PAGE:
Date: Jul 12, 2013 10:48 PM
Author: GS Chandy
Subject: Re: All mathematics (in the universe) is just increase or  decrease...

Responding to Wayne Bishop's of Jul 12, 2013 8:10 AM (a copy of his post appears below my signature):

Remarkably enough (!!), I am in agreement with a fair bit of Professor Bishop's arguments in his post (though I would have been much kinder in my disagreement than he has been to Mr Sauter).

I wish to observe, however, that the "beautiful double entendre metaphor" below pointed out in Professor Bishop's statement works ONLY in <<US English>> (but also see qualification about 'Indian English', below):

"It is equally obvious why 'pons asinorum' has made such a beautiful double entendre metaphor from antiquity:
http://en.wikipedia.org/wiki/Pons_asinorum ". --Wayne Bishop

In 'English English' [and, till lately, in 'Indian English' also], "ass" means only "donkey" and not 'fundament' at all. (For instance, "You Jackass!" would mean only "You Male Donkey!" - it IS pejorative, yes, but it would not generally be considered to be 'abusive', as it would probably be in the USA).

[Nowadays, 'Indian English' has taken on many of the expressions of US English - and today a teacher here would need to be very careful indeed to apply the term "Ass!" to a student who didn't understand, say, the Pythagoras Theorem. That was something that he/she could freely do, with no fear at all, in the days when I was in school. Now, a serious complaint could result].

For instance, I observe that there is (formally) NO double entendre whatsoever in the term 'pons asinorum', which means only:

"pons as·i·no·rum (pnz s-nôrm, -nrm) n.:

A problem that severely tests the ability of an inexperienced person."

Background note:
====
I'm not entirely satisfied with what this dictionary tells me:
+++
(From The 'Free Dictionary'):
ass 1 (s)
n. pl. ass·es (sz)
1. Any of several hoofed mammals of the genus Equus, resembling and closely related to the horses but having a smaller build and longer ears, and including the domesticated donkey.
2. A vain, self-important, silly, or aggressively stupid person.

[Middle English asse, from Old English assa, perhaps of Celtic origin, ultimately from Latin asinus.]
ass 2 (s)
n. pl. ass·es (sz) Vulgar Slang
1. a. The buttocks.
b. The anus.
[GSC's note: the above is, I believe, the US usage].

2. Sexual intercourse.
[Middle English ars, from Old English ears; see ors- in Indo-European roots.]

GSC
Wayne Bishop posted Jul 12, 2013 8:10 AM:
>
>At 02:40 PM 7/11/2013, Donald Sauter wrote:


>> I honestly believe we are all on just about the same wavelength as far as "addition" and "multiplication" are concerned.

>I honestly believe you are wrong about this (and many other things besides).

>> I will admit to a very slight problem with "mathematics", if one wants to be difficult.

>You are quite right about "problem" part but not close about the "very slight" part.

>> I think most audiences would know what I mean by "mathematics" - that "numbery" stuff that we use to solve problems in all kinds of fields.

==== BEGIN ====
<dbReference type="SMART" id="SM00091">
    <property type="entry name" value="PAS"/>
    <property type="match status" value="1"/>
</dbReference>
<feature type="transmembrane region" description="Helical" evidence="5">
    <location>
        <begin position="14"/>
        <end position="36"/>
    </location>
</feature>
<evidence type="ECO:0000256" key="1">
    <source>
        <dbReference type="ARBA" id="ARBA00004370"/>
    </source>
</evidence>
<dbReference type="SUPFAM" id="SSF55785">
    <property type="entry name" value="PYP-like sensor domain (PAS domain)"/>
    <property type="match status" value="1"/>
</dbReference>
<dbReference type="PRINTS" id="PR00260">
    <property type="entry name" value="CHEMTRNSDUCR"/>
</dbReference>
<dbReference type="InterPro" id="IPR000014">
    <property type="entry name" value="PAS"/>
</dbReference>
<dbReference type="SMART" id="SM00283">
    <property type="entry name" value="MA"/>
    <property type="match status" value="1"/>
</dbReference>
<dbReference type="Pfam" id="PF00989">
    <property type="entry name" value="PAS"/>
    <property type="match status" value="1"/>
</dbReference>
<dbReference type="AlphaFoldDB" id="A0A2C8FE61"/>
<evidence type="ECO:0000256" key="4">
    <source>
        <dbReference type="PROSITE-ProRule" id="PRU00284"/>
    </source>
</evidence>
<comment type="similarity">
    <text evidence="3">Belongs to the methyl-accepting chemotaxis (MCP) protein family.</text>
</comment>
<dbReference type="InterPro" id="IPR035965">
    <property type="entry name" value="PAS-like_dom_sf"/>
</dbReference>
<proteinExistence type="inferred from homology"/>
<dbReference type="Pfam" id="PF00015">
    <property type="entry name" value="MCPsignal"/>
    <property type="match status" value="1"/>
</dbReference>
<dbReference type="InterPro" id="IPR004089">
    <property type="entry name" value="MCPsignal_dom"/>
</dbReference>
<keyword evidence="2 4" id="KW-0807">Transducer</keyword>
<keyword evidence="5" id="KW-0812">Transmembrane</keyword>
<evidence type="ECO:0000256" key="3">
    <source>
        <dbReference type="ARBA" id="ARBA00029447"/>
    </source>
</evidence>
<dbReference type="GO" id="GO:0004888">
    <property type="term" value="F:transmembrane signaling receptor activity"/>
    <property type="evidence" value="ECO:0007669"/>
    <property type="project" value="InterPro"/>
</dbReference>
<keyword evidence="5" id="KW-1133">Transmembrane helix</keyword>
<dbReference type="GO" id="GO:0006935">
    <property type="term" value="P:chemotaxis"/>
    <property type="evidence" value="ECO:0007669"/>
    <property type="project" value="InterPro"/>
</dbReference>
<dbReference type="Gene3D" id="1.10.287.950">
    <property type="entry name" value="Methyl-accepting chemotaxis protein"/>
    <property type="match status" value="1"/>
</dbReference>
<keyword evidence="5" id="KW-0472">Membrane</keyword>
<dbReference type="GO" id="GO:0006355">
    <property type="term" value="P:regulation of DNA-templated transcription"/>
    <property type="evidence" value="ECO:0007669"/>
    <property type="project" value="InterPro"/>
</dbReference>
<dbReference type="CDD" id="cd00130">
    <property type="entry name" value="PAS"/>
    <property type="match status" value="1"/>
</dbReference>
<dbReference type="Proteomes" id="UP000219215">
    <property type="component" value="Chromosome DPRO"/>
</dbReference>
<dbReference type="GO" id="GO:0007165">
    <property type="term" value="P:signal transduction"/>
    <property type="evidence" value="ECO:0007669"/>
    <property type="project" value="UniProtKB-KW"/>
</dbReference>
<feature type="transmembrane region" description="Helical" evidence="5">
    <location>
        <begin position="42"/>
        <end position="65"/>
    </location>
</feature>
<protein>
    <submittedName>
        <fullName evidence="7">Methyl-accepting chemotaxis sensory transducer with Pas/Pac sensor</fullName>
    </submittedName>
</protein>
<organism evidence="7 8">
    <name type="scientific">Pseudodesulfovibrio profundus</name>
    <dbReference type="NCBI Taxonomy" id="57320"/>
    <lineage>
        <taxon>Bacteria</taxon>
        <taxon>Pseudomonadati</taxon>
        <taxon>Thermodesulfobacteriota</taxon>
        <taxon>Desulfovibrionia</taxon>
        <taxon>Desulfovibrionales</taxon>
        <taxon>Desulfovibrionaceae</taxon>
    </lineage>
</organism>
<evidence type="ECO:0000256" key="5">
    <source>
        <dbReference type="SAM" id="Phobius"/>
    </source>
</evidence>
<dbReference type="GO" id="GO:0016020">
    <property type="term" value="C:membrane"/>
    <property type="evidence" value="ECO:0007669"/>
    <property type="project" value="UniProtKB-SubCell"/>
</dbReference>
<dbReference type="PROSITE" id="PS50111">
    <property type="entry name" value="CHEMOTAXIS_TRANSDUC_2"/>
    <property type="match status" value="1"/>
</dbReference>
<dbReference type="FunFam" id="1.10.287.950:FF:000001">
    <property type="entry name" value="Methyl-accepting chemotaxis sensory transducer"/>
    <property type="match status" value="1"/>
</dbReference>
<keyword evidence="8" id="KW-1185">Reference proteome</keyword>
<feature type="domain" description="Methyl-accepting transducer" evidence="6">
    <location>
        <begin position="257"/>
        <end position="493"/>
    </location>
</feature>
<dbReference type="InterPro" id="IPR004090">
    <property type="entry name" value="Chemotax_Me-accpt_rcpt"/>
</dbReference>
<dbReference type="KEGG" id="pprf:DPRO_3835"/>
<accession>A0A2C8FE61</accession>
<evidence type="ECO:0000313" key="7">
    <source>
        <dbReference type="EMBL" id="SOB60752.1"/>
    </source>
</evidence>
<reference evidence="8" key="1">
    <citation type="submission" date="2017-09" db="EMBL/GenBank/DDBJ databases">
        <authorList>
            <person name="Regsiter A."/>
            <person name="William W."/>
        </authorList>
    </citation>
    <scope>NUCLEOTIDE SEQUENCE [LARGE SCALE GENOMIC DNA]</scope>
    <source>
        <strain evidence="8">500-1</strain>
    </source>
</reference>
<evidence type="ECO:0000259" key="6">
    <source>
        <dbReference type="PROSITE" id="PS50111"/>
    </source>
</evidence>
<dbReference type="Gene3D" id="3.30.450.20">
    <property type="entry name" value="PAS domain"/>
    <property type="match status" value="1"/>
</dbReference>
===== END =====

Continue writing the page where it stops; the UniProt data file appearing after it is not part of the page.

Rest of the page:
>You are right about "most audiences". In our culture (even educated circles), there is no ignorance attributed to "I was never good at math" as opposed to "I never learned to read." That was not always the case: For nearly all of the last a couple of millennia, competence with genuine mathematics was considered essential for genuine education. Probably "Let no one ignorant of geometry enter" was not engraved over the door of Plato's Academy but the concept was - and still should be - completely consistent with the essence of it.
http://plato-dialogues.org/faq/faq009.htm

>> No, I'm not referring to sets and patterns and symmetry and geometric "proofs" and all the other non-numbery stuff we may have pulled in under the math umbrella. I see in a recent thread we're not really sure if logic is a part of math.
>>
>> So, if it wasn't obvious, math = numbery stuff.


>It is obvious. It is equally obvious why "pons asinorum" has made such a beautiful double entendre metaphor from antiquity:
http://en.wikipedia.org/wiki/Pons_asinorum
You may recall that the Greeks clearly understood your four operations (or two if you prefer) conceptually (perhaps better than you do?) but easy computation ("ciphering") came many centuries later from India (and some say Chinese before that) by way of the Arabs by way of Fibonacci. Euclid's proof of the "infinitude of primes" does not represent real mathematics?
http://en.wikipedia.org/wiki/Infinitude_of_primes

>> Are we on the same wavelength now?

Only if we agree that the aforementioned "pons asinorum" is an appropriate metaphor for your post and website:
>> http://www.donaldsauter.com/all-of-math.htm

>You mentioned partial differentiations. Would that be over the real or the complex numbers?
>And at your website:

>>"x = 25, -4 (Faint-hearts may throw out the -4.)"
>I assume you are not faint of heart but log(-4)?
>How does your strong heart approach that step in your computation?



Message was edited by: GS Chandy


Message was edited by: GS Chandy